N’S government bowed to the inevitable over the weekend and asked the Eurozone for a bailout to recapitalise its devastated banks.
The Eurogroup backed the request, praising the government’s efforts to reform the economy, and offering up to €100bn (£81bn) from the Eurozone’s bailout funds.
The bailout announcement came after a week in which Spain’s credit rating was slashed close to junk status by agency Fitch and the government’s borrowing costs rose above six per cent at a 10-year debt auction.
Leading lender Bankia had already called for a €19bn bailout, and Liberbank, Ibercaja and Caja 3 are set to merge after making heavy losses.
Prime Minister Mariano Rajoy confidently declared that the €100bn deal had “resolved” the banking crisis, allowing him to fly to Poland to watch the Spanish football team take on Italy.
“If the crisis had not been resolved, I would not be travelling for hours to be there,” he said.
The PM also refused to call the arrangement a “bailout” or “rescue”, preferring to term it a “credit line”. He argued the deal will not come with the same stringent financial strings attached that the Irish, Greek and Portuguese governments faced when they were bailed out by the Eurozone.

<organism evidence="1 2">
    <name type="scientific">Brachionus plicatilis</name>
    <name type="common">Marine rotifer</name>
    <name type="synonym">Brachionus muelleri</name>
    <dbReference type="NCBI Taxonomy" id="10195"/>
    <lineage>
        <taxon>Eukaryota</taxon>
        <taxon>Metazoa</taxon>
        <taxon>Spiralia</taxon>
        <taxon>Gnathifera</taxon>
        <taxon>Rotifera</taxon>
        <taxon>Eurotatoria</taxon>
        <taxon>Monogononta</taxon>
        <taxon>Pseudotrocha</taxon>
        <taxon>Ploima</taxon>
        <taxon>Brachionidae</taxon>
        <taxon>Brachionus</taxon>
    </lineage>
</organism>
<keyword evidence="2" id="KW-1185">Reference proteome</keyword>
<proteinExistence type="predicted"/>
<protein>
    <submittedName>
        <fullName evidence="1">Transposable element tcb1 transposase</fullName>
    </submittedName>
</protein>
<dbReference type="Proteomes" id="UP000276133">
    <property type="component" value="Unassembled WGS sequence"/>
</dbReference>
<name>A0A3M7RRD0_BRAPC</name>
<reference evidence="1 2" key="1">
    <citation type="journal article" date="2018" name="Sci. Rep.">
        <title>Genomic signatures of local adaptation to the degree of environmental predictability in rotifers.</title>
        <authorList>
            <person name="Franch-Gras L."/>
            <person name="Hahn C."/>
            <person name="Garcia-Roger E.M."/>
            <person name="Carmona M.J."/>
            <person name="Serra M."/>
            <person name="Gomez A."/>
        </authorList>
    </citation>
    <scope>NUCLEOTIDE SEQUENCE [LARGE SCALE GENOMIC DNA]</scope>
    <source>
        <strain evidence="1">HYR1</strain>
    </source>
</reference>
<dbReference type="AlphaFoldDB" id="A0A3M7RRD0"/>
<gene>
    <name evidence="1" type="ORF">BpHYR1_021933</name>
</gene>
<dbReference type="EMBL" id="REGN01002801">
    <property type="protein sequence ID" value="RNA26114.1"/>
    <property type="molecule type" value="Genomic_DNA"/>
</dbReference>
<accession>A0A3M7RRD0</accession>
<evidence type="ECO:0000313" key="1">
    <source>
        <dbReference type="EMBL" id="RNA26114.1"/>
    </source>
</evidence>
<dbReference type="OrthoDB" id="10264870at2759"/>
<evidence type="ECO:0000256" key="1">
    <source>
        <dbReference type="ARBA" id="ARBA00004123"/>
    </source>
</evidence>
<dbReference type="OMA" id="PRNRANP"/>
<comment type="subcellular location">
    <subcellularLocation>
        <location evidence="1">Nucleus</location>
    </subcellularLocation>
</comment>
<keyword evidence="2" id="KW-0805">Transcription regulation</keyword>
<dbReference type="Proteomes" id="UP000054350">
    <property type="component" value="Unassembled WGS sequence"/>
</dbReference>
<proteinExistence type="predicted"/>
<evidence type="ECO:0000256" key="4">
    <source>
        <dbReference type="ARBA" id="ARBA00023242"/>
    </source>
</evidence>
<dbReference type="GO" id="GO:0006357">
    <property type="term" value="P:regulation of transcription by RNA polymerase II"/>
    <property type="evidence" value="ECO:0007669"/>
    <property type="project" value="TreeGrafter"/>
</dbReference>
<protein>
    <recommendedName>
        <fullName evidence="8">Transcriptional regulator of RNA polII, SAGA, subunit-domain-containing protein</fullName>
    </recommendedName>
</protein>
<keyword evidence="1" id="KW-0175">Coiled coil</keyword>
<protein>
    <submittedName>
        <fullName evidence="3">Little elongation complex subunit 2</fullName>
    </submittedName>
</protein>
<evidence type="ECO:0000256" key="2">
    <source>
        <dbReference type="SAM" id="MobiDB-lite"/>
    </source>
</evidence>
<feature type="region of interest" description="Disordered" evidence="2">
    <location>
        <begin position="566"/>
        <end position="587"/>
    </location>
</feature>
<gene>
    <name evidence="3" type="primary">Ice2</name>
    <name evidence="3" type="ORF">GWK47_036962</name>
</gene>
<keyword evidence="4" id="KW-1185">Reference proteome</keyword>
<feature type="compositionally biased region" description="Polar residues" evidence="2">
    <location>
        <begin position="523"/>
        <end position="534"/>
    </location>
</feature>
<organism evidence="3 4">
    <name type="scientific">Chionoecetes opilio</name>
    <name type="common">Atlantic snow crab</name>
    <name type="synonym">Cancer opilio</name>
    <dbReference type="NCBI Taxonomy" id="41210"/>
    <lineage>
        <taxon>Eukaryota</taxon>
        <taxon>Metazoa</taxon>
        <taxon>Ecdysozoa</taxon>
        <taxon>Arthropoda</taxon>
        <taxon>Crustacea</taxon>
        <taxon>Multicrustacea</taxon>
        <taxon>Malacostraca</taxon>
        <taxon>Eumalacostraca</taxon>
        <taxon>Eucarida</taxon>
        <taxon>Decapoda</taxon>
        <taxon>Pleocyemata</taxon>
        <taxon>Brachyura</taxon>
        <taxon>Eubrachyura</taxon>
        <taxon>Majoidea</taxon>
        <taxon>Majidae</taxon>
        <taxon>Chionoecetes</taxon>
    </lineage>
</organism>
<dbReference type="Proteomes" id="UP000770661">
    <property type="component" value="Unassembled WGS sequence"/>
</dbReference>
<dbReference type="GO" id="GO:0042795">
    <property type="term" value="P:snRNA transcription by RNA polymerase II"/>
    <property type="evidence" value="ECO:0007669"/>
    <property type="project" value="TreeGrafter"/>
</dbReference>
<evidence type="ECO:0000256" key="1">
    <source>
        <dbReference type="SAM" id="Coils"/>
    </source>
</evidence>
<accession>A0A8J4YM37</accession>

That lack of conditions is in part because the Eurogroup believes Rajoy has already shown his determination to trim the budget deficit and so does not need additional monitoring.
“The Eurogroup notes that Spain has already implemented significant fiscal and labour market reforms and measures to strengthen the capital base of the Spanish banks,” it said in a statement.
“The Eurogroup is confident Spain will honour its commitments under the excessive deficit procedure and with regard to structural reforms, with a view to correcting macroeconomic imbalances in the framework of the European semester.”
A secondary reason may also be that the International Monetary Fund will not take part in this bailout – it does not give funds purely for bank bailouts – and so its stringent lending criteria will not be applied to this rescue.
The bonds will instead come from the European Financial Stability Facility or its permanent successor the European Stability Mechanism, both of which are backed by Eurozone governments.